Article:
Fig.5 Camelot Uther v2.0, departure from linearity (2dB/vertical div., right channel dashed).
Fig.6 Camelot Uther v2.0, waveform of undithered 1kHz sinewave at 90.31dBFS (16-bit data).
The Uther's analog stages introduced a bit more intermodulation distortion than I would have expected. Driving the processor with an equal mix of 19kHz and 20kHz tones gave the spectrum shown in fig.7. Though the 1kHz difference component is conspicuous by its absence, the second-order tones at 18kHz and 21kHz lay at 66dB (0.05%), with other tones visible.
Fig.7 Camelot Uther v2.0, HF intermodulation spectrum, DC22kHz, 19+20kHz at 0dBFS (linear frequency scale, 20dB/vertical div.).
To examine the Camelot's jitter performance, I drove it with data representing an 11kHz tone at 10dBFS while the LSB is toggled on and off at a 229Hz rate. (The test signal was played on a PS Audio Lambda transport, connected to the Uther via an Apature S/PDIF cable.) A Miller Audio Research analyzer was hooked up to the Camelot's left-channel analog output and performed a high-resolution, 32,768-point FFT analysis of its noise floor.
This spectrum is shown in fig.8, with the grayed-out spectrum of the Audio Research CD2 shown for comparison. The overall jitter level was a still very low 175.4 picoseconds (ps) peakpeak, compared with the CD2's 168.6ps. Interestingly, the Audio Research's central tone spreads somewhat compared with the Camelot's, which might indicate the presence of very-low-frequency jitter in the former's output. Note also that the fundamental 229Hz sideband is highest in level above the central tone for the Uther, whereas the Audio Research has the lower 229Hz sideband highest in level. I have no idea what this means.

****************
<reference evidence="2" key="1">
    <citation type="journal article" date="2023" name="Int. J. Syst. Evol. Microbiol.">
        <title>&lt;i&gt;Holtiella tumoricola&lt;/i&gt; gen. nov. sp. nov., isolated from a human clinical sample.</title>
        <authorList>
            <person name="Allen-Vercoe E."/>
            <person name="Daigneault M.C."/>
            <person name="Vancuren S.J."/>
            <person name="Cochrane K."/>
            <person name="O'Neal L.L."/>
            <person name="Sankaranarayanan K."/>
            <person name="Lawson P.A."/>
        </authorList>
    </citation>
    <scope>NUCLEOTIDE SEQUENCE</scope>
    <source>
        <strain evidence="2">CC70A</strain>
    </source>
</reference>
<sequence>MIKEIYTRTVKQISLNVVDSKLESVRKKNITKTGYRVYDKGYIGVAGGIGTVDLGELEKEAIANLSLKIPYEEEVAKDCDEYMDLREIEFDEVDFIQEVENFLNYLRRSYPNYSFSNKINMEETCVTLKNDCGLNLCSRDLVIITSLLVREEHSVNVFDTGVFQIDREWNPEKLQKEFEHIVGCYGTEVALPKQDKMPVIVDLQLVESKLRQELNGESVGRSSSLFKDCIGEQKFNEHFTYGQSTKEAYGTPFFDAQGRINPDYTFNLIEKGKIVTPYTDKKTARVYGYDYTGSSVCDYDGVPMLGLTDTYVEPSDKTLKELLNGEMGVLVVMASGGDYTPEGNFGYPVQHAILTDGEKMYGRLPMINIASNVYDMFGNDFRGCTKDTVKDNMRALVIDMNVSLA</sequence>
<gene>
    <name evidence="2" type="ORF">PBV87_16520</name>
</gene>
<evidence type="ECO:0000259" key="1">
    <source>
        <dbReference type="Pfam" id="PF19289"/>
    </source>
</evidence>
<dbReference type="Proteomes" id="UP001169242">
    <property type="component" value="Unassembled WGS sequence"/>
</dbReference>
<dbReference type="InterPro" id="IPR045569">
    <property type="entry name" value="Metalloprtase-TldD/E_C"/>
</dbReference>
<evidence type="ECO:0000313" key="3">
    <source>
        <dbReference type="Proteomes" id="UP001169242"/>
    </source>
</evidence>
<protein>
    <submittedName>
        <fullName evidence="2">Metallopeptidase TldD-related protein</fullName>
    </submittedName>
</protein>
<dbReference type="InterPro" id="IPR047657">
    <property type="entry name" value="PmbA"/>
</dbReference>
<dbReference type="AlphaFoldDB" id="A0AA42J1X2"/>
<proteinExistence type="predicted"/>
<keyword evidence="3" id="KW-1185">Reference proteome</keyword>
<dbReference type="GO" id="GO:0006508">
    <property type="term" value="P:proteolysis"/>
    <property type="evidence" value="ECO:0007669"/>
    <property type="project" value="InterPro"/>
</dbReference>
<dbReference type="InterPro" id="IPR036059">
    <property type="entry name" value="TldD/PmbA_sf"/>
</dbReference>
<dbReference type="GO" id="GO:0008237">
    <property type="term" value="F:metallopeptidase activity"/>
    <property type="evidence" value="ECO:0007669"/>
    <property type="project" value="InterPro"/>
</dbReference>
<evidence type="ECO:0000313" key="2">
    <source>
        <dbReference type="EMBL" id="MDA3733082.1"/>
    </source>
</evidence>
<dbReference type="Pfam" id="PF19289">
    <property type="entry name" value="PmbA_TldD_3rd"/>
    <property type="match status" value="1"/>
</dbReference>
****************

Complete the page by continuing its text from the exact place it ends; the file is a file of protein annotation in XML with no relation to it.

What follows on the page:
Fig.8 Camelot Uther v2.0, high-resolution jitter spectrum of analog output signal (11kHz at 10dBFS with LSB toggled at 229Hz). Center frequency of trace, 11kHz; frequency range, !X3.5kHz. Grayed-out spectrum is that of the Audio Research CD2.
The main jitter components that can be found in the Uther's analog noise floor, however, are the 229Hzspaced data-induced components (indicated with red numbered markers), which presumably arise from the S/PDIF interface. It would seem a no-brainer, therefore, to hook up the Dragon Pro jitter reducer to the Uther via its I2S interface (two I2 cables are required to do this, as well as the Royal Bloodline comms link) to see if these sidebands would be reduced by the I2S connection.
Unfortunately, I couldn't get the Uther to put out an analog signal under these conditions. Everything was hooked up according to Camelot's informative manual, and the input switching, data-lock LEDs, and displays all appeared to be working correctly. But no matter what I did, no signal appeared at the unit's analog output jacks. Once I've figured out what was wrong, I will report on the measured effect of the Dragon Pro in a future issue.
Overall, the Uther measured very well on the test bench. But boy, it sure is one ugly piece of kit.John Atkinson